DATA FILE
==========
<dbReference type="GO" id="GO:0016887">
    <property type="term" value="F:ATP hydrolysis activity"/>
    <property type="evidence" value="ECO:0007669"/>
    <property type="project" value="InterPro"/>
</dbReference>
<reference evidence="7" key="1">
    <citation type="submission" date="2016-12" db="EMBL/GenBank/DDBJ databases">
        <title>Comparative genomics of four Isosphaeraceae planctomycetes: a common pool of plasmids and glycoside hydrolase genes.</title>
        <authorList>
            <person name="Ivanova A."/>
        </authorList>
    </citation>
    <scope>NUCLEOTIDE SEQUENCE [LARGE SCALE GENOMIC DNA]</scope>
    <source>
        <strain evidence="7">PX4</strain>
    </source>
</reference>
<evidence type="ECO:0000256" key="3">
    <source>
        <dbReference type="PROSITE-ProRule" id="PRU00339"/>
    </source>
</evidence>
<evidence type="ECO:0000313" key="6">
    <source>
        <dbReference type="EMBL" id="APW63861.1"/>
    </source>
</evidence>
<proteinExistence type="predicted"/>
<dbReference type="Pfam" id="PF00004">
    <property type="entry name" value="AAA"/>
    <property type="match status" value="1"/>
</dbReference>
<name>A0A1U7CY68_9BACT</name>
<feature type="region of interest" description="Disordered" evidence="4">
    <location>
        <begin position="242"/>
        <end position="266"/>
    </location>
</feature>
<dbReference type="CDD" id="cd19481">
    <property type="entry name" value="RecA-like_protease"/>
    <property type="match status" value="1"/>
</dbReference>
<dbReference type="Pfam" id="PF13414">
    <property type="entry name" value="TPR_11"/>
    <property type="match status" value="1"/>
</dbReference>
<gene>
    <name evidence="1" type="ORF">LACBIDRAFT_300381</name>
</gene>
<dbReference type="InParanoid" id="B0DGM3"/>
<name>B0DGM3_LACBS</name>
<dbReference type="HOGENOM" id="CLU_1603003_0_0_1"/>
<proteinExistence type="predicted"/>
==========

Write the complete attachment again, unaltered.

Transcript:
<dbReference type="GO" id="GO:0016887">
    <property type="term" value="F:ATP hydrolysis activity"/>
    <property type="evidence" value="ECO:0007669"/>
    <property type="project" value="InterPro"/>
</dbReference>
<reference evidence="7" key="1">
    <citation type="submission" date="2016-12" db="EMBL/GenBank/DDBJ databases">
        <title>Comparative genomics of four Isosphaeraceae planctomycetes: a common pool of plasmids and glycoside hydrolase genes.</title>
        <authorList>
            <person name="Ivanova A."/>
        </authorList>
    </citation>
    <scope>NUCLEOTIDE SEQUENCE [LARGE SCALE GENOMIC DNA]</scope>
    <source>
        <strain evidence="7">PX4</strain>
    </source>
</reference>
<evidence type="ECO:0000256" key="3">
    <source>
        <dbReference type="PROSITE-ProRule" id="PRU00339"/>
    </source>
</evidence>
<evidence type="ECO:0000313" key="6">
    <source>
        <dbReference type="EMBL" id="APW63861.1"/>
    </source>
</evidence>
<proteinExistence type="predicted"/>
<dbReference type="Pfam" id="PF00004">
    <property type="entry name" value="AAA"/>
    <property type="match status" value="1"/>
</dbReference>
<name>A0A1U7CY68_9BACT</name>
<feature type="region of interest" description="Disordered" evidence="4">
    <location>
        <begin position="242"/>
        <end position="266"/>
    </location>
</feature>
<dbReference type="CDD" id="cd19481">
    <property type="entry name" value="RecA-like_protease"/>
    <property type="match status" value="1"/>
</dbReference>
<dbReference type="Pfam" id="PF13414">
    <property type="entry name" value="TPR_11"/>
    <property type="match status" value="1"/>
</dbReference>
<gene>
    <name evidence="1" type="ORF">LACBIDRAFT_300381</name>
</gene>
<dbReference type="InParanoid" id="B0DGM3"/>
<name>B0DGM3_LACBS</name>
<dbReference type="HOGENOM" id="CLU_1603003_0_0_1"/>
<proteinExistence type="predicted"/>